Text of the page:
- Ascena Retail Group in recent weeks has tried to buffer its strained balance sheet through buying back a total of $122 million of the principle on a term loan due in 2022, according to an S&P Global release.
- Because the company bought back its own loan at market prices below face value, S&P deemed the purchase as a "selective default" — a technical term indicating the original loan terms were not met. After issuing the technical default rating, S&P raised Ascena's corporate credit rating this week to CCC-, but that is below the CCC rating Ascena had as of last week, before its loan repurchase.
- S&P analysts issued a negative outlook for the company, citing Ascena's continued business struggles, debt load, and the likelihood of debt restructuring ahead. In a press release, Ascena said it has "significant" liquidity at $600 million. "Bankruptcy is not being considered," the company stated.
Ascena's move to buy back its own debt was opportunistic — a move to give itself relief from debt payments while it was trading below its issue price (or par). During its most recent reporting period, Ascena bought back $80 million of its term loan at a market price of $49 million, according to a press release.
But that low price is also a signal that investors expect the company to default at some point. (Credit analysts typically considered deals like an equity-for-debt exchange and other transactions to be default, as they come short of the original terms.)
Analyst expectations for a restructuring are based on the financial and competitive challenges Ascena faces. "Our opinion considers the company's unsustainable capital structure, its still significant debt burden following the repurchases, and our expectation for weak performance amid a highly challenging operating environment," S&P analysts Mathew Christy and Helena Song said Monday in an emailed press release.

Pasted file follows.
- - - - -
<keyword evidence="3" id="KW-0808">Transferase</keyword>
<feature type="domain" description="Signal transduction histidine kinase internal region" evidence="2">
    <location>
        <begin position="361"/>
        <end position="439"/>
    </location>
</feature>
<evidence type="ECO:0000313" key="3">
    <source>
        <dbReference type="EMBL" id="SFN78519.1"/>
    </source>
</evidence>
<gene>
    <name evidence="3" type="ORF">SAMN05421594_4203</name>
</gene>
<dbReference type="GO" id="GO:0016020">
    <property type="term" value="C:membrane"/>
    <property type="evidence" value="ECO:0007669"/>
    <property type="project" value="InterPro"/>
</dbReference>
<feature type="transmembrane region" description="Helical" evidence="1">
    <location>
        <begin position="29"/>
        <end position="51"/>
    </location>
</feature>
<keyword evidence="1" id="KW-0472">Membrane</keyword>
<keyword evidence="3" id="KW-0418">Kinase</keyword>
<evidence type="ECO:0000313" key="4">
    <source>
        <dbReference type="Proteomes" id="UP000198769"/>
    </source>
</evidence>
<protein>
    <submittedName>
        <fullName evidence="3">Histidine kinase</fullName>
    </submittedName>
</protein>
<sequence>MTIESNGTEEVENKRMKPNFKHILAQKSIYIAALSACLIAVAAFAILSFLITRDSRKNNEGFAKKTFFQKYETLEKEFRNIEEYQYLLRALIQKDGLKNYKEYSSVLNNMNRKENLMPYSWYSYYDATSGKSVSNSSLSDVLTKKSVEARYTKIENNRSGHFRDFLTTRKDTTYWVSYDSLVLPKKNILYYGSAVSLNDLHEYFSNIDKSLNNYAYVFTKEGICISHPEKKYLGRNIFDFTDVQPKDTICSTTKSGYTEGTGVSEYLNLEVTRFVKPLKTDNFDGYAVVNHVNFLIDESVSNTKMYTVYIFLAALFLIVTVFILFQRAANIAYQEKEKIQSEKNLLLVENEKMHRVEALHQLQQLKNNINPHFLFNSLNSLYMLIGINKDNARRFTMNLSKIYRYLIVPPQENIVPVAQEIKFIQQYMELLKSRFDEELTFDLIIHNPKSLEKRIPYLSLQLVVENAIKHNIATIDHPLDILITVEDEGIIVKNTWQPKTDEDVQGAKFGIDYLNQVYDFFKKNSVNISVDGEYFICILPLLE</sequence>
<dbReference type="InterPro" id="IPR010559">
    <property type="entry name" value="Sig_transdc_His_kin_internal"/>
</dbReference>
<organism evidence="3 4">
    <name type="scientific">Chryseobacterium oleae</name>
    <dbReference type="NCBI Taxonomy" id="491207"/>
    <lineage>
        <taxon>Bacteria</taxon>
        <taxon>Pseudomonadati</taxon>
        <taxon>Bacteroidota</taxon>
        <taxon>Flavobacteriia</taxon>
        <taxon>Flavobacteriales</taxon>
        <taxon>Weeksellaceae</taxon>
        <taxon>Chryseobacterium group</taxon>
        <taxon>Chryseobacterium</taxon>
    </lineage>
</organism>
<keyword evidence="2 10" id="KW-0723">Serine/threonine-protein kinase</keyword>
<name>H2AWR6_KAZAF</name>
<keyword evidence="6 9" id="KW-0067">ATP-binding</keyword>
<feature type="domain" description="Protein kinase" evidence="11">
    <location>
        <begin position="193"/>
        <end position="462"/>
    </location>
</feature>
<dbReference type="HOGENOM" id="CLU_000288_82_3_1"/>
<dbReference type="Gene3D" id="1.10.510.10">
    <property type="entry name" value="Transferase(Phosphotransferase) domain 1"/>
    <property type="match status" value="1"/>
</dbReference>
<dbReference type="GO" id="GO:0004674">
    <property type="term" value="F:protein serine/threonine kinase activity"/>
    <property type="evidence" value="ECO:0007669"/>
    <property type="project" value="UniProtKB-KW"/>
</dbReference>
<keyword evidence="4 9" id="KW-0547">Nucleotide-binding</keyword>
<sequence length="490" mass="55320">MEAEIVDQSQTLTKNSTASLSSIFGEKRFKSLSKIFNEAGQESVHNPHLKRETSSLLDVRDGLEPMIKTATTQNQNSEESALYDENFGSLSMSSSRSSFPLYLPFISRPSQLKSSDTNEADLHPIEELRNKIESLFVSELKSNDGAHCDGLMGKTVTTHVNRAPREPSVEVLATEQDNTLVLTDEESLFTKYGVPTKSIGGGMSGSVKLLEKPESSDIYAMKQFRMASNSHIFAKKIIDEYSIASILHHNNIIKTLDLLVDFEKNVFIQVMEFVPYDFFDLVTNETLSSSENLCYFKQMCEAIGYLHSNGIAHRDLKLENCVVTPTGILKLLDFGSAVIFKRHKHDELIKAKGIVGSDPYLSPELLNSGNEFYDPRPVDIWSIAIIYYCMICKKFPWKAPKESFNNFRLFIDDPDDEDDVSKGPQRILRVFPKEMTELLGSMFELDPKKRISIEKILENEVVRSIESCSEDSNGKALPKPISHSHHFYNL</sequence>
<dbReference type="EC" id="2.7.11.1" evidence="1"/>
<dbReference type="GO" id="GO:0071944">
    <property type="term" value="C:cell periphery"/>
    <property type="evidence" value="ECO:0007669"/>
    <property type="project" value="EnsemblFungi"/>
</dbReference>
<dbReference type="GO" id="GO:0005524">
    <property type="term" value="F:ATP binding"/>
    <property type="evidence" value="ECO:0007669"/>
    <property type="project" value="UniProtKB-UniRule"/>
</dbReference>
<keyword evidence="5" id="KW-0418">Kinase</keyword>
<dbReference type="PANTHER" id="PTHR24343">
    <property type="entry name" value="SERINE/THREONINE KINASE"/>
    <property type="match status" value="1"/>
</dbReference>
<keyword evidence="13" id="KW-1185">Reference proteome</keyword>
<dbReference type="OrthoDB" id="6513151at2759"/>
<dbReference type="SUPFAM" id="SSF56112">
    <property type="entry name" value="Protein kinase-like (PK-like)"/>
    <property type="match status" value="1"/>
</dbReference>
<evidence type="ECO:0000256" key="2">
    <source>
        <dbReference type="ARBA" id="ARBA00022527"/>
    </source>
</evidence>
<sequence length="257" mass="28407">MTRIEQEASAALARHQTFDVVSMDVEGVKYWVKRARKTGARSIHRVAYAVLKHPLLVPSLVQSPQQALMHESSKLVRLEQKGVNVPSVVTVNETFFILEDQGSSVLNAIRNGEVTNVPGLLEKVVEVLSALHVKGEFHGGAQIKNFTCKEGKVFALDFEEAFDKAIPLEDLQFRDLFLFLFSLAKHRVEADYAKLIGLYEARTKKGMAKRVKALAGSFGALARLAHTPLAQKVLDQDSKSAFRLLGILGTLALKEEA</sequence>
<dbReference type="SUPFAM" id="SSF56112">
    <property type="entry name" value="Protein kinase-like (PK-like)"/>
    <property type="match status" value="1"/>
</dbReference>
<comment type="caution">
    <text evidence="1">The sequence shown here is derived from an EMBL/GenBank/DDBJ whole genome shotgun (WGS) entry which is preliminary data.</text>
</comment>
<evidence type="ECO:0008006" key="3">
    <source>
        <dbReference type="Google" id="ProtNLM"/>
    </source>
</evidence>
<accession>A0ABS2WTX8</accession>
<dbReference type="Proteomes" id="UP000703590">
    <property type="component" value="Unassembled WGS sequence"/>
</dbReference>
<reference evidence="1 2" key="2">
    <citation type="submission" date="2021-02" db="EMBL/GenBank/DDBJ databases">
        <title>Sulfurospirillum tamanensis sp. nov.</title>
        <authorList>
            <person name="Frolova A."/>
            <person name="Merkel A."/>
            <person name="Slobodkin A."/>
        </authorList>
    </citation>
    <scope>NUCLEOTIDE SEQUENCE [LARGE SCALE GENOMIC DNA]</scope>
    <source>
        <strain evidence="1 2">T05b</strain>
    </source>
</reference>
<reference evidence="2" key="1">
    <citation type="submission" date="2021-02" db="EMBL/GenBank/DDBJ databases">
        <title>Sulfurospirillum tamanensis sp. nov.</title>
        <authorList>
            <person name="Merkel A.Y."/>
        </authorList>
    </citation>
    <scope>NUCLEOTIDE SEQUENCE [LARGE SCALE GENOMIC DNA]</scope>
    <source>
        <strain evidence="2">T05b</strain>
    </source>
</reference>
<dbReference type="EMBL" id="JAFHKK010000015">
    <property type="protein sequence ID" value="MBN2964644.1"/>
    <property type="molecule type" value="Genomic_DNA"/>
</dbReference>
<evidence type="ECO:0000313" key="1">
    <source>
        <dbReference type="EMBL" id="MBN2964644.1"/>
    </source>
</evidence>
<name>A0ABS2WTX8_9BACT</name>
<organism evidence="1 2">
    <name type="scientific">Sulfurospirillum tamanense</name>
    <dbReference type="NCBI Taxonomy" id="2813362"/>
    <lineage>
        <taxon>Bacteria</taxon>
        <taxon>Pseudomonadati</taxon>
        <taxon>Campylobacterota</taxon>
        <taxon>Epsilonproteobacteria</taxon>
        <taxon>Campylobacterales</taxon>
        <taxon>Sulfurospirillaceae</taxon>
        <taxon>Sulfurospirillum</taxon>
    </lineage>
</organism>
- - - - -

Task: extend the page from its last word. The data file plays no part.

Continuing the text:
They added that "the recent coronavirus outbreak in the U.S. will further pressure store traffic and limit conventional refinancing prospects." More, Ascena could have a tough time "turning around its weak operating performance amid an intensively competitive environment," the analysts said.
While the company has reduced its inventory — an important step in taming discounts and protecting margins — and beaten its own estimates on operating income, sales are still declining. In the period ending Feb. 1, comparable sales fell 2% companywide.
By unit, comps at LOFT were down 1%, down 1% at Catherines in the quarter and down 15% at Justice. Comps rose 3% at Ann Taylor, rose 10% at Lane Bryant and were up 7% in Ascena's plus fashion business overall.
Ascena's Q4 performance
|Net sales||$1.2 billion||-4.3%|
|Operating loss||-$140.3 million||-120%|
|Gross margin rate||52.2%||+30 BPS|
|Net loss||-$97.4 million||-36.2%|
Source: Ascena Retail Group press release. Adjustments made for Ascena's fiscal calendar.
In recent months, as it tries to reduce its losses and refocus its business, Ascena finished its out-of-court wind down of its Dressbarn banner and completed the sale of a majority stake in Maurices. Interim executive chair Carrie Teffner told analysts last week the company was not currently in talks around any other deals around its brands, according to a Seeking Alpha transcript.
"As such, we are proceeding with a clear focus on our Premium, Plus and Kids segments by driving brand strategies, which ensure long-term relevance and differentiation, while streamlining our back-end to improve efficiency and profitability," she said.